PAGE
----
Editor's note: Read other veteran profiles in our Those Who Served series.
A Richmond Hill resident keeps memories alive of his days as a World War II fighter pilot in the famed Mighty Eighth Air Force by sharing that story with a new generation.
Harry Katzman moved to Magnolia Manor on the Coast about a year ago from Glennville to be closer to his daughter after the death of his wife Lydia. “Right now I don’t have much to do,” he said. “My main enjoyment is going out to the museum.”
The museum Katzman speaks of is the National Museum of the Mighty Eighth Air Force in Pooler, where on every other Saturday afternoon, the 96-year-old serves as a tour guide in the combat mission section.
Although at the museum he encounters fellow veterans and others from “The Greatest Generation,” a demographic that, unfortunately, is thinning with time, Katzman sees families, and especially young people who know very little about our past wars. It gives him an opportunity to educate youngsters from a first-person perspective.
“Young people now in high school never hear what happened in World War II or World War I,” he said. “Some are interested, but even if you talk to college students, they don’t know what went on.”
Katzman, who gets around using a walker, is mentally sharp for his age and incredibly articulate in recalling past dates and events.
He was born in Brooklyn, NY, the son of a World War I Air Force pilot. Like his father, his main interest was getting into aviation. “I wanted to become a pilot,” he said. He enlisted Nov. 14, 1942 into the Air Force at the age of 19, just months after receiving his pilot’s license.
“Eleven days after, while I was taking basic training, my brother called me up and said you have a nice letter from the president,” Katzman recalled. “I told him to thank the president, but I already enlisted in the Air Force. In other words, it was my draft notice,” he laughed. “Ha. I had beat ‘em by 11 days.”
Once active, Katzman would pilot B-24 bombers throughout World War II. He flew 24 missions over Nazi-occupied Europe as part of the Mighty Eighth Air Force.
It was on that 24th mission, Christmas Eve 1944, when Katzman and his fellow crew, whose mission was to bomb rail terminals in Frankfurt, Germany, were hit by anti-aircraft fire that damaged the B-24’s engines and led to casualties.
“Coming out of it, about 30 miles north, we thought we were out of harm’s way, but got hit,” Katzman said. “Didn’t know where it came from. Pieces of flak hit four of us.”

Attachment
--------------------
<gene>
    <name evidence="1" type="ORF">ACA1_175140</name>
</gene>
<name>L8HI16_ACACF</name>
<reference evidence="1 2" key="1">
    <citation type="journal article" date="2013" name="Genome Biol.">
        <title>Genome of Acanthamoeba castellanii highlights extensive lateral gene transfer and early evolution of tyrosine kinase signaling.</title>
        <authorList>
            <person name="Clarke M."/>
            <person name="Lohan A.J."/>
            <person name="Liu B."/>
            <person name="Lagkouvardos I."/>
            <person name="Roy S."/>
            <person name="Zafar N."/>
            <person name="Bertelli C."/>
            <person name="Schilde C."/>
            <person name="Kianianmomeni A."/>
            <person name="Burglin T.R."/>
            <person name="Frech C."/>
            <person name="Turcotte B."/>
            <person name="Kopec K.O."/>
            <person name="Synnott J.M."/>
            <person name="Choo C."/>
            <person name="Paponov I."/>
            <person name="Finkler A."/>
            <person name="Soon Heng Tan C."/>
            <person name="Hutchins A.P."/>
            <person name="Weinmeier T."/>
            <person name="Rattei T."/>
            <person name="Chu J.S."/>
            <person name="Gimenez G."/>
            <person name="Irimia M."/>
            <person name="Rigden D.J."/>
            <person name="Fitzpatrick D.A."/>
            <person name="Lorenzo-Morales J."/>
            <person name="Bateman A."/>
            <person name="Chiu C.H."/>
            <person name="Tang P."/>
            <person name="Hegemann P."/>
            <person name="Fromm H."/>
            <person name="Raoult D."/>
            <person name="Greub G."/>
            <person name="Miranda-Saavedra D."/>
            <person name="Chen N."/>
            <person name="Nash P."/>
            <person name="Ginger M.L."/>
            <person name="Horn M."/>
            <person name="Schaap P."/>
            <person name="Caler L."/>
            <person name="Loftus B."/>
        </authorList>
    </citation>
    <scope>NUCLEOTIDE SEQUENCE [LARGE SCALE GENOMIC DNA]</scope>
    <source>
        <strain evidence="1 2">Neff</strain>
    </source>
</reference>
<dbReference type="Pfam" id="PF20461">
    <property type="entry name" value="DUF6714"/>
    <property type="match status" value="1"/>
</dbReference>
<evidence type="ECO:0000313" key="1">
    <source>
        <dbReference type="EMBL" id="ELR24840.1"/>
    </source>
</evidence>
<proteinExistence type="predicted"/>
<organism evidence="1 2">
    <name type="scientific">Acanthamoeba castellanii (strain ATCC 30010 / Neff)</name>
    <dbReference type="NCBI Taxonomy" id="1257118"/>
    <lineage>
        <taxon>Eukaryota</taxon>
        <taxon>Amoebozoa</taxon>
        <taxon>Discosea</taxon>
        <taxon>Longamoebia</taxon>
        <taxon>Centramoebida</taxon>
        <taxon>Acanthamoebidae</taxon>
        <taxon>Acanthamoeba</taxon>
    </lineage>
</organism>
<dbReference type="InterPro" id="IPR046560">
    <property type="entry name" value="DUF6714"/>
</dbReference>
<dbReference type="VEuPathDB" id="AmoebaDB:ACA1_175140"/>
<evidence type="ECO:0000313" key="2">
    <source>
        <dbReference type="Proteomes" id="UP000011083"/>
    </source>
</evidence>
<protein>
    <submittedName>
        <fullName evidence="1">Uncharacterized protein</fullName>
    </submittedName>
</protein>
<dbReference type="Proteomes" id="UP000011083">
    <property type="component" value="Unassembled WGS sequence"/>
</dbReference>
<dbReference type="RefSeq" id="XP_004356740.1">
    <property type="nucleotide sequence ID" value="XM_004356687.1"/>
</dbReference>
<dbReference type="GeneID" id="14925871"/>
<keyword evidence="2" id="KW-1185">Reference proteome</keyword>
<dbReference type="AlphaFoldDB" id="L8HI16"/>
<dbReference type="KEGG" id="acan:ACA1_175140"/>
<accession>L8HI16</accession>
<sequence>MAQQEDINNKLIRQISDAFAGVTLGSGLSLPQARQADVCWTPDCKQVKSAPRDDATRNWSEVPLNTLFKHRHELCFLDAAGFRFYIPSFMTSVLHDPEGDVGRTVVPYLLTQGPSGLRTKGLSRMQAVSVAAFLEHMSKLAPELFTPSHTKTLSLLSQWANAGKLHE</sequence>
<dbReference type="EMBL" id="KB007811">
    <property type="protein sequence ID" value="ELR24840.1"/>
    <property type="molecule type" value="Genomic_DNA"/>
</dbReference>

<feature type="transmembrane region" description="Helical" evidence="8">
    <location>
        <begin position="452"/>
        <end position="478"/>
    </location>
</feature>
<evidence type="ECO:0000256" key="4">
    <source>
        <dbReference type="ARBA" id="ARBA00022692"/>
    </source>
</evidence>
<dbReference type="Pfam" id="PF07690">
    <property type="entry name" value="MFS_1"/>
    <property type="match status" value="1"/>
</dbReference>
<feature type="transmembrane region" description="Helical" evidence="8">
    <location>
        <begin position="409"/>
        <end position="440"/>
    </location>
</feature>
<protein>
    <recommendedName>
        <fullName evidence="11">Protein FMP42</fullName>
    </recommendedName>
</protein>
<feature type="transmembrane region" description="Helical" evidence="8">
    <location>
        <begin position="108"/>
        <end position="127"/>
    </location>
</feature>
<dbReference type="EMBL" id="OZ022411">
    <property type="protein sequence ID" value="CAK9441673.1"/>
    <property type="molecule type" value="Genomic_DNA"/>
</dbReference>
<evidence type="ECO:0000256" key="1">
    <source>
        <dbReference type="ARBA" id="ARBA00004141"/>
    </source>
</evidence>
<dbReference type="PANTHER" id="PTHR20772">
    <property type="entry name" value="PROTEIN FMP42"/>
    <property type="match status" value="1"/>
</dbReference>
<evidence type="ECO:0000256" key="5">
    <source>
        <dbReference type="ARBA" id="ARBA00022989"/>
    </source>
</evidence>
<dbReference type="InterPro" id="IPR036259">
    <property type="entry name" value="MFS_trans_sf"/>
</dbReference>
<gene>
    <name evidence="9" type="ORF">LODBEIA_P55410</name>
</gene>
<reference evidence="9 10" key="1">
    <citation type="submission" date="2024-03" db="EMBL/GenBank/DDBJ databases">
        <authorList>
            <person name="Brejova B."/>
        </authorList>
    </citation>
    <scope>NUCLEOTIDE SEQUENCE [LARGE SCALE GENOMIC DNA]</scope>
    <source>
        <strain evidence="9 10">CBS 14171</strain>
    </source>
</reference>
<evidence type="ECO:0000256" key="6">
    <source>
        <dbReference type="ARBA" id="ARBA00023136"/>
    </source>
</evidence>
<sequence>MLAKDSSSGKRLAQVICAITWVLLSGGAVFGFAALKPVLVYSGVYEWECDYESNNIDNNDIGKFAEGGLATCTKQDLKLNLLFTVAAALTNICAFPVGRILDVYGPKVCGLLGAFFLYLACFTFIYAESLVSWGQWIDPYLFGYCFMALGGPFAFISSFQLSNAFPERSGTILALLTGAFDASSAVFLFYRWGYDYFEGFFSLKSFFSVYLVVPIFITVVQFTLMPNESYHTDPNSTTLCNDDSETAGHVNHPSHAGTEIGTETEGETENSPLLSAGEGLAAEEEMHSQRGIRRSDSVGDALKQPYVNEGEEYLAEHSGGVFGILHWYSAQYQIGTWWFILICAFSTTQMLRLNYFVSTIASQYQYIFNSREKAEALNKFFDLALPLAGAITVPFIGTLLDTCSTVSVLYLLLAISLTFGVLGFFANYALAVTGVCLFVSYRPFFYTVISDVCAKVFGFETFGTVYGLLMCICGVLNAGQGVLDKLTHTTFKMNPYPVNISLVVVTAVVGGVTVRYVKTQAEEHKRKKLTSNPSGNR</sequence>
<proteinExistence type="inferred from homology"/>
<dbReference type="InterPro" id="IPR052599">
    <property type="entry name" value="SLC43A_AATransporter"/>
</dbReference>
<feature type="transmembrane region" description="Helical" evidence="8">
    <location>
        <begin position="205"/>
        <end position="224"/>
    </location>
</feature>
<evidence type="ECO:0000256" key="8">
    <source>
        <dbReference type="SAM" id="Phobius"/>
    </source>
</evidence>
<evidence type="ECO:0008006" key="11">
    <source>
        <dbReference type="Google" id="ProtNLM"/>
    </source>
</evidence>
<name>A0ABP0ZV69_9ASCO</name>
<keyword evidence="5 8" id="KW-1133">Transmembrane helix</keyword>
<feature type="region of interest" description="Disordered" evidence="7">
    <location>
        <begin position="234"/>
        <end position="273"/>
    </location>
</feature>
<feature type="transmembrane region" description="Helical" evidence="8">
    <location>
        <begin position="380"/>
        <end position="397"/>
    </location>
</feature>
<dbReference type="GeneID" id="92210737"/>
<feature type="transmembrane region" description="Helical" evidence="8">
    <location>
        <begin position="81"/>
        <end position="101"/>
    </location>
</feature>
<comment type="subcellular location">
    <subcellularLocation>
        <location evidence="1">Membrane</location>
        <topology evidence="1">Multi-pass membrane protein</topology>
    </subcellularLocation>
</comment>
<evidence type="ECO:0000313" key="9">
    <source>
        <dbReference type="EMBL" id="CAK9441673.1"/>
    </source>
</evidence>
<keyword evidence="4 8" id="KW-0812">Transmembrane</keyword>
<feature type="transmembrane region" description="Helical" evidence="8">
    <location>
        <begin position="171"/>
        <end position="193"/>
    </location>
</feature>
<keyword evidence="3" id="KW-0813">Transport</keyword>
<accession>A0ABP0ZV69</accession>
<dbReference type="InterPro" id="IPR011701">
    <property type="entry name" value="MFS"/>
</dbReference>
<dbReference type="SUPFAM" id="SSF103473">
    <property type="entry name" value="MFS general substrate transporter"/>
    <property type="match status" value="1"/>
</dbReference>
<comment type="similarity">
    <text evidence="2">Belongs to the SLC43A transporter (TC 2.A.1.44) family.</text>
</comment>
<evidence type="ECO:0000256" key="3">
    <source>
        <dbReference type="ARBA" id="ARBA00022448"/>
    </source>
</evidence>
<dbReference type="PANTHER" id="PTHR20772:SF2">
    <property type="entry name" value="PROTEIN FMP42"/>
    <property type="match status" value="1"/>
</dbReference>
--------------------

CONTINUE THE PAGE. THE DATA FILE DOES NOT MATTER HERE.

Katzman was injured just below his knee. “It’s like you took a razor, just tore right through,” he said.
While still in the air, a fellow crew member assisted Katzman. “He sewed me up and gave me a shot to deaden the pain.”
He further described the scene: “We had to drop out of formation. Can’t keep up when you get your engines knocked out. Two inboard engines of the B-24 were out. We were running on two engines The Nazis started coming after us. We were firing at them, they were firing at us.”
Katzman said three of his 10-member crew were dead; the navigator, bombardier and one other gunner.
“When you’re in a position like that, you start praying like hell,” Katzman said. “Somehow … get us out of here. And it happened. The man upstairs must have heard us.”
Katzman said fast P-51 Mustangs escorted them back home. “We were lucky they saw what was going on. Two of the Mustangs took us back to the English Channel.”
Katzman spent a month in the hospital recovering. He was awarded both the Purple Heart and Distinguished Flying Cross for that mission.
Katzman would remain with the Air Force and eventually retire in 1963, after 21 years.
Over the next years, Katzman would work in a variety of civilian jobs.
He got a call from the USO, asking him if he’d like to work for them. “I was surprised. I don’t sing or dance,” he joked. “They said no, no, no, this is for an associate director.” Katzman and his family went to South Korea for two years in 1964-66 for that job.
He served another two years in Bangkok, Thailand as chief of training for the Army and Air Force. He worked for the department of education for 23 years, sending him to such places as Fort Stewart, where he and his wife bought a house in Glennville.
He officially retired at age 67, but even then, he would spend time substitute teaching in Glennville public schools.
With Veterans Day next week, Katzman’s story is as timely and important as ever.
On the significance of the day, he reflects, “It means a lot. I won’t call ourselves heroes. We joined up to get the war over with. We went there, did our job and completed our job and won the war.”
As his voice softened and he wiped away a tear, Katzman couldn’t help but think about those fallen soldiers. “We left a lot of people behind. In the Eighth Air Force we lost 26,000 in action. There were 28,000 prisoners of war. This was out of 350,000 total. All these guys who fell could have been productive (in life)”
He says he often thinks about them.
“Yes, all the time. That’s why I talk about it at the museum. It all comes back.” However, he said, “When you talk about something, it’s therapeutic.”